Commenting on the findings CEO Brandon Wade, said: ‘It is clear that women become much more sexually liberated when they are out of their comfort zone.

‘Once they get into their bikini or travel to an exciting new city our members’ thoughts turn to sex.

‘Almost one in three of our members have had sex on a beach, for those who aren’t aware, are less of a dating website and more of a ‘wealthy men paying for attractive girls to go on holiday with them’ opportunity. From their own website:

Who needs money, beautiful people travel for free! Travel dating for generous and attractive people

The business is model runs thus: single men with plenty of money are able to choose young, attractive women from the pages of the website’s catalogue membership list, and determine which of them they’d like to hire accompany for a holiday. Such sites are relatively new, albeit based on a business model which bears striking similarity to the world’s oldest profession. Which would of course be fine, were it sold transparently so, rather than hiding the model behind the seeming legitimacy of this pseudo-sociological bullshit research.

Looking again at the story through the lens of the dubious product it’s promoting, the angle is clear:

Hey, men! Finding it hard to get into a girl’s knickers? Join our site, pay us a fee, take a stranger abroad and you’ll have a 2 in 5 chance of getting laid. You’re welcome, creepy millionaire / desperate and frustrated singleton!

At least The Sun have the good grace to display their venality up front – The Daily Mail’s faux outrage at the amoral youth of today is somewhat undone by the otherwise glowing reports of Miss Travel and their ilk below the fold in the article.

“All men’s stag parties are tame!” says Wedding Planner’s weak survey of not-all-men

July 8th, 2012

Key to getting high-quality, informative data from your market research is to ensure you have a solid representative sample of your consumer base – partly by having a large sample size, and partly by selecting your sample from a broad and unbiased range of demographics.

Here’s an excellent example of how it’s not to be done, from the Daily Mail, June 14th: Are X-rated bachelor parties on the way out?

The rise of low-key grooms who want pre-wedding bashes WITHOUT the strippers It seems that booze-fueled bachelor parties filled with strippers are slowly becoming a thing of the past.

A survey conducted on Tuesday by, the wedding planning website, found that 61per cent of brides-to-be claim that their fiances are planning ‘low-key’ bachelor parties.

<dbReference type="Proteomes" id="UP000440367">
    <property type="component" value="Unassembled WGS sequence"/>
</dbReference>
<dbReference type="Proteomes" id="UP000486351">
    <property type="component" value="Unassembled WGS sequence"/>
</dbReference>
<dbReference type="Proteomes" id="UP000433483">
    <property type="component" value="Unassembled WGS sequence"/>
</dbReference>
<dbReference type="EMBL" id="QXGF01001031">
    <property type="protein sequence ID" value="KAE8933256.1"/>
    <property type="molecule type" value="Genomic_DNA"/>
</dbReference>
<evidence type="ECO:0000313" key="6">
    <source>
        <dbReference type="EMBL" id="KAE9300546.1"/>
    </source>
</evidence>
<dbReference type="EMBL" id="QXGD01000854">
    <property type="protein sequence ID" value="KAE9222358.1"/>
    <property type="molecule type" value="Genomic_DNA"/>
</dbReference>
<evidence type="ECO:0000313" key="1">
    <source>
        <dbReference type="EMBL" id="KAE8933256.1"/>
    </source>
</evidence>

‘Tamer’ dinners and relaxed drinks are proving to be popular options for grooms-to-be these days.

Conducted on the website’s Facebook page, the survey received 61 responses from brides; 37 of them said their fiances didn’t want a wild bachelor event while 24 of them said they did.

Setting aside the ridiculous assumptions that a) stag do’s should involve strippers for them to be ‘real’, and b) stag do’s without strippers are ‘tame’, what we have here is a sweeping statement about the trends and habits of a nation… based on 61 people, surveyed via Facebook poll. This very poll, in fact:

In terms of survey sampling, this is abysmal. Not only is a sample size of 61 respondents too small to be able to assume anything at all, but given that the difference between the ‘Yes’ and ‘No’ options is just 7 people, it’s extremely unlikely to be reliable. 

Added to that, we have the complications of the vague question wording – what qualifies as tame? And what if the part will involve a ‘tame’ activity and then something more raucous – which option should be ticked? Notice, in fact, that the strippers found in the headline of the Daily Mail aren’t even found in the question. 

Finally, how random is our sample of 61 respondents? Bearing in mind that the survey was conducted on The Knot’s Facebook page, the audience of which is overwhelmingly female. Even the very question isn’t directed at the attendees of the stag party – instead we’re measuring the assumptions and beliefs of 61 women who already subscribe to a wedding planner’s Facebook page, and then extrapolating the response up to be a verdict on the state of the nation.

I have no idea whether in actuality men are visiting strippers more or less commonly on their stag do. But given the shoddy and weak nature of the survey by The Knot, neither do they, and neither do the newspapers running the story.